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AMA teams up with Dove Skin Care productions demonstrating the benefits of Family Classes!

Dove Skin Care Products Teams up with AMA to bring you this empowering story about Meredyth and her Family. An inspirational story about the benefits Taekwondo classes have provided her and her family! Love it!

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Silly Season Success: 3 Steps to be mindful of this Summer!

As the New Year approaches and summer grants us a little more free time from school and work, we all want to get things done. Summer projects, that holiday you’ve wanted, extra training and even New Year’s resolutions are on your mind. However, according to Dr. Anthony Grant of the University of Sydney 88% of people’s goals for the New Year will inevitably fail because of poor planning skills. Why is it that our desires for positive change fall through undone? Sometimes our aspirations are simply too vague and we don’t back it up with concrete strategy. We wish “to be happier this year” yet fail to determine when and how. Perhaps we lack foresight and flexibility in our schedules leaving us playing catch up or overwhelmed. Or maybe it’s a lack in discipline that causes us to give up at the first sign of trouble, if we started at all. How can you beat those odds and get things done? How can you give 2016 the best possible start? It all comes down to a good plan.

1) Make it a Habit

No one got their black belt overnight and it’s the same for large undertakings where you must start small in order to achieve the great. Translate this abstract goal into smaller and simpler subtasks and start from there, taking on larger goals as you progress. Be very specific about them and determine the frequency, where, when and what it is that needs to be done to accomplish this task. If you practise this small task everyday as you scheduled it, not only are you taking steps to achieve the wider goal, but you are also training your discipline to stick through it. For example, if your goal is to “lose weight this year” make it a habit to walk for 5 minutes every day after work or school, then step up this load gradually. Before you know it, you are running 5km a day!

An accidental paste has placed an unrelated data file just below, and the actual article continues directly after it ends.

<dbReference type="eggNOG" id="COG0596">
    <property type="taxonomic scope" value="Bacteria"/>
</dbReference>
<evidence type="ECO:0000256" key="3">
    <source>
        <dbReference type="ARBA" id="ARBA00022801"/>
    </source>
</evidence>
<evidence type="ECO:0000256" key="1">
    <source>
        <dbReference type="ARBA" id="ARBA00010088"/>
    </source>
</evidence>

2) Tools to Get Things Done

Eric Baker from the personal development blog “Barking Up the Wrong Tree”, stresses the importance of exporting your plans and ideas out of your head because it allows your mind to focus better. Smartphones are one of the best places to keep track of your time and schedule with apps that have our plans immediately on hand. Google Calendar is a fantastic and simple calendar app that you can download onto your phone as well as access on your laptop that allows you to plan and colour code your schedule. If you want to plan out your finances during the break, try Pocketbook, an app that has features such as budgeting, transaction recording and spending and saving goals.
Having your schedule recorded is not the end of planning. Ensure that you have reminders set up like notifications or alarms so that you do not forget what you have to do. Having each goal, task and subtask planned out in a schedule with reminders is a great way to get things done because you no longer need to keep track of what you have to do in your head, freeing it up to actually focus on each task.

3) Plan it Out

plan it outEveryone desires to achieve their goals but most fall into the trap of imagining the end result without thinking about how to get there. With enough preparation, even the seemingly impossible can be broken down and achieved. It all comes down to a good plan because as the saying goes, “those that fail to plan, plan to fail.” Do not be one of those that fail to plan; be someone that gets things done.

Happy New Year to you and your family and have a wonderful 2016 ☺

– Mr. Vincent